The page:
Several of the suspects in the Billings murders mentioned the Mexican mafia. Here is the latest press release from the U.S. District Attorney:
LAST TWO DEFENDANTS CONVICTED IN INTERNATIONAL DRUG AND GUN-TRAFFICKING RING
PANAMA CITY, FLORIDA – Two of six defendants arrested in a large scale drug-trafficking conspiracy with ties to Mexico were convicted yesterday at the conclusion of a four-day jury trial in federal court in Panama City, announced United States Attorney Pamela C. Marsh, Northern District of Florida. Jose Barajas, 53, of Texas, and Pascual Montor-Torres, 27, of Mexico, were convicted of conspiring with co-defendants Ramiro Gomez-Gomez, Martin Ramirez-Rodriguez, Santiago Valdez-Gomez, Maria Cifuentes-Espinoza, and Florencio Barrios-Hernandez to distribute more than 5 kilograms of cocaine between April 2009 and May 2010. With the exception of Gomez-Gomez, who is a fugitive, each of the co-defendants entered guilty pleas in the case over the course of the past month.
The government’s evidence at trial showed that Barajas was a drug courier who brought multi-kilogram quantities of cocaine from Houston, Texas, to drug stash houses in Dothan, Alabama and Alford, Florida. He delivered the cocaine to co-defendants Ramirez-Rodriguez, Valdez-Gomez, and Gomez-Gomez. Barajas transported the cocaine in a Ford F150 truck, which had secret compartments within the wheel-well liners of the truck’s front tires. After Barajas delivered the cocaine, Montor-Torres tested its quality, repackaged it, and sold it in smaller quantities.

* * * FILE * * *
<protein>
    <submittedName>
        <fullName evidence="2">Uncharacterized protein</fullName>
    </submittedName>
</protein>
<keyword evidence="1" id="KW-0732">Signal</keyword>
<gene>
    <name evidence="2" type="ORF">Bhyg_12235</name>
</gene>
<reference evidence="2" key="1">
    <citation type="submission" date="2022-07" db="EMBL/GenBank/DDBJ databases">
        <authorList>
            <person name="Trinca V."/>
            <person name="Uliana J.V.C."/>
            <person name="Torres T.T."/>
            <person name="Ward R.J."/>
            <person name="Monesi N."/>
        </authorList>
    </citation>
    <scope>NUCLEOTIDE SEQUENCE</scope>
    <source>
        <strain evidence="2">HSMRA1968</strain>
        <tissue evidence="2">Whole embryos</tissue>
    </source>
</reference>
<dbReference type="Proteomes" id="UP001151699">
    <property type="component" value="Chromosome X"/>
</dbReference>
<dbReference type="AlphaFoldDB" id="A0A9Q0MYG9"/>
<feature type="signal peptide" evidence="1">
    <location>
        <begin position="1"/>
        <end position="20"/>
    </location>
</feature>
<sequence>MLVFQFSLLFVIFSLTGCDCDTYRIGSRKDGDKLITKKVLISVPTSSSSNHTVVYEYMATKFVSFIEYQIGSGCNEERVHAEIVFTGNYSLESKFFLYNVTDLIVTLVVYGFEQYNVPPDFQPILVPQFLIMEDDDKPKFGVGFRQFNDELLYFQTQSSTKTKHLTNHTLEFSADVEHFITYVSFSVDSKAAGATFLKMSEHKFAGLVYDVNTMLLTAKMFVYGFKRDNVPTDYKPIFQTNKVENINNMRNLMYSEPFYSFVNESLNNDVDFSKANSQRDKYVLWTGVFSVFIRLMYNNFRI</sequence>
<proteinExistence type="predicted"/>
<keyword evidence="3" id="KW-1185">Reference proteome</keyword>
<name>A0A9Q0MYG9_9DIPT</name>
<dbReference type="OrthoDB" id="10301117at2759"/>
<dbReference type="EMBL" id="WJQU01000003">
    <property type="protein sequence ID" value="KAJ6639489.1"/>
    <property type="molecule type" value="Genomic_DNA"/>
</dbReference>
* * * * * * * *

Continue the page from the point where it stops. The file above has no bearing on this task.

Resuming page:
In addition to the drug-trafficking charges in this case, many of the defendants also faced gun charges, stemming from a scheme by Gomez-Gomez and Ramirez-Rodriguez to obtain AK-47 machine guns from the Panama City area and export them to Mexico for use by associates engaged in a war with rival drug cartels over control of the lucrative drug routes into the United States. Ramirez-Rodriguez pled guilty to conspiring to export machine guns from the U.S. and to possession of machine guns. He, Valdez-Gomez, and Barrios-Hernandez also pled guilty to being illegal aliens in possession of firearms.
Barajas and Montor-Torres will be sentenced before United States District Judge Richard Smoak at hearings beginning at 9:45 a.m. on November 10, 2010. They face a mandatory minimum sentence of ten years’ up to a maximum of life imprisonment. Their co-defendants are scheduled to be sentenced before Judge Smoak at hearings beginning at 9:30 a.m. on October 27, 2010.
This case was investigated by the Bureau of Alcohol, Tobacco, Firearms and Explosives, the Drug Enforcement Administration, U.S. Immigration and Customs Enforcement, the Bay County Sheriff’s Office, the Panama City Police Department, the Panama City Beach Police Department, the Jackson County Sheriff’s Office, the Houston County Sheriff’s Office, and the Dothan Police Department.
The case was prosecuted by Assistant United States Attorney Gayle E. Littleton.
News Herald reported earlier: The Drug Enforcement Administration seized earlier this year Jose Barajas’ truck after his arrest and discovered secret compartments in Ford F-150 beneath the wheel wells where they believe he stashed cocaine that he brought from Texas to a stash house in Dothan, Ala. The compartments were discovered during a search by DEA agents with experience near the U.S. border with Mexico who noticed the smell of fresh paint and bondo, a compound used to repair vehicles.
According to the Jackson County Floridian, the fugitive Ramiro Gomez-Gomez was indicted for attempting to purchase at least 50 AK-47 machine guns, as well as bulletproof vests in the Florida Panhandle.
Mexican Drug Cartels, drugs, guns, trucks with secret compartments…